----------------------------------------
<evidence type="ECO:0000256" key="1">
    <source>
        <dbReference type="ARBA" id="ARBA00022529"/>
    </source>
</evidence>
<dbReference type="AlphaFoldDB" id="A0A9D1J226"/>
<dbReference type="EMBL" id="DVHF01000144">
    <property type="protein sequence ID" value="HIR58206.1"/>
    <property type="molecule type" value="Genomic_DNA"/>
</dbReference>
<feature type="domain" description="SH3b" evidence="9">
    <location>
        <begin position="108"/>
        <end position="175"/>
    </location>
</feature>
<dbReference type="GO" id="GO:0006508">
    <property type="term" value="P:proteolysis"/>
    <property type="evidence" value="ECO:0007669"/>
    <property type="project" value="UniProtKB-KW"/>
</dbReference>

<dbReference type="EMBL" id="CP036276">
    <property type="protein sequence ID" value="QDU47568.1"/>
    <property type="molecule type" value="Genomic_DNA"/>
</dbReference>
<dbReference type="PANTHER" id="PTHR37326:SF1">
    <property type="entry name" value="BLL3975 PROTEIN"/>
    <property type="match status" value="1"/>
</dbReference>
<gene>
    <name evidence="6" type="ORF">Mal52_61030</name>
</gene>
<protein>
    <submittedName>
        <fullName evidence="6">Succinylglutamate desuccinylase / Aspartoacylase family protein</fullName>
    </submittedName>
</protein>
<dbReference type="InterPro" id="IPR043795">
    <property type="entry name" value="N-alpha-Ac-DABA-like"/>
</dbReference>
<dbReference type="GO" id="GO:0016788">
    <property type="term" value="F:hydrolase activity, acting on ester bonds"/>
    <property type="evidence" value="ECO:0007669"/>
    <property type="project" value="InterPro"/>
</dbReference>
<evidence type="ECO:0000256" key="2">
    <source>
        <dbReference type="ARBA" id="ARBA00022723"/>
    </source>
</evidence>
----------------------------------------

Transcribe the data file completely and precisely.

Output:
<evidence type="ECO:0000256" key="1">
    <source>
        <dbReference type="ARBA" id="ARBA00022529"/>
    </source>
</evidence>
<dbReference type="AlphaFoldDB" id="A0A9D1J226"/>
<dbReference type="EMBL" id="DVHF01000144">
    <property type="protein sequence ID" value="HIR58206.1"/>
    <property type="molecule type" value="Genomic_DNA"/>
</dbReference>
<feature type="domain" description="SH3b" evidence="9">
    <location>
        <begin position="108"/>
        <end position="175"/>
    </location>
</feature>
<dbReference type="GO" id="GO:0006508">
    <property type="term" value="P:proteolysis"/>
    <property type="evidence" value="ECO:0007669"/>
    <property type="project" value="UniProtKB-KW"/>
</dbReference>

<dbReference type="EMBL" id="CP036276">
    <property type="protein sequence ID" value="QDU47568.1"/>
    <property type="molecule type" value="Genomic_DNA"/>
</dbReference>
<dbReference type="PANTHER" id="PTHR37326:SF1">
    <property type="entry name" value="BLL3975 PROTEIN"/>
    <property type="match status" value="1"/>
</dbReference>
<gene>
    <name evidence="6" type="ORF">Mal52_61030</name>
</gene>
<protein>
    <submittedName>
        <fullName evidence="6">Succinylglutamate desuccinylase / Aspartoacylase family protein</fullName>
    </submittedName>
</protein>
<dbReference type="InterPro" id="IPR043795">
    <property type="entry name" value="N-alpha-Ac-DABA-like"/>
</dbReference>
<dbReference type="GO" id="GO:0016788">
    <property type="term" value="F:hydrolase activity, acting on ester bonds"/>
    <property type="evidence" value="ECO:0007669"/>
    <property type="project" value="InterPro"/>
</dbReference>
<evidence type="ECO:0000256" key="2">
    <source>
        <dbReference type="ARBA" id="ARBA00022723"/>
    </source>
</evidence>